11:02 Nov 11, 2022

Nice! I really liked the first four paragraphs; the descriptions of fear and sweat were remarkably well done. The story really flowed well, despite the events that could have made it an awkward read. The one thing that stood out was: Having thirty-five monstrous personalities in my head was more painful but less stressful than this. Is Xander a psychopathic killer? I know he's a vigilante. If he is a psychopath, then you portrayed him well, especially if he has Asperger's Syndrome. Everything felt real and smooth in this story, Graham.

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Graham Kinross
11:13 Nov 11, 2022

He's got a lot of baggage. He's not a killer but he is a serious vigilante. The stories have been moving away from a darker beginning. This was the start: https://blog.reedsy.com/short-story/qt7692/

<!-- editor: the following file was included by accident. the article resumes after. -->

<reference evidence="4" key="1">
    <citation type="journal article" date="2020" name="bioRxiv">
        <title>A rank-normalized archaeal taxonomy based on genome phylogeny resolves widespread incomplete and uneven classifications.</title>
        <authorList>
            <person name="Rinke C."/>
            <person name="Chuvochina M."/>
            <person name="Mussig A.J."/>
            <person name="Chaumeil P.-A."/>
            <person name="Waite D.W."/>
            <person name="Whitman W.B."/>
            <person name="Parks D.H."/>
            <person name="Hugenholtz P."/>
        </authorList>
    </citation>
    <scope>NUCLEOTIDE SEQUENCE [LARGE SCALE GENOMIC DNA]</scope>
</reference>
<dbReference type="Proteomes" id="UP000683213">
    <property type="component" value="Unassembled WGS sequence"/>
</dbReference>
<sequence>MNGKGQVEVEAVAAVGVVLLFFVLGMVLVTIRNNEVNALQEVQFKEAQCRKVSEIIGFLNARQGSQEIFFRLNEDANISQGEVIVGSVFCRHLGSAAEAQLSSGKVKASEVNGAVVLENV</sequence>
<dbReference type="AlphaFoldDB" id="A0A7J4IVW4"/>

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AnneMarie Miles
17:25 Nov 08, 2022

Despite the tragic undertone, a smooth, easy, and relatable read. It is somehow comforting how you write about tragedy and trauma in a way that normalizes it without invalidating it (though I am not suggesting the degree of your MC characters trauma is at all normal). We see how your MC can talk about his family quite hollowly, but we also see how it affects him in the last paragraphs. Meeting the in-laws is our relatability aspect, the part that grounds us. I smiled at the Galactic Republic reference, as my daughter is only requesting Star...

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Graham Kinross
05:29 Nov 09, 2022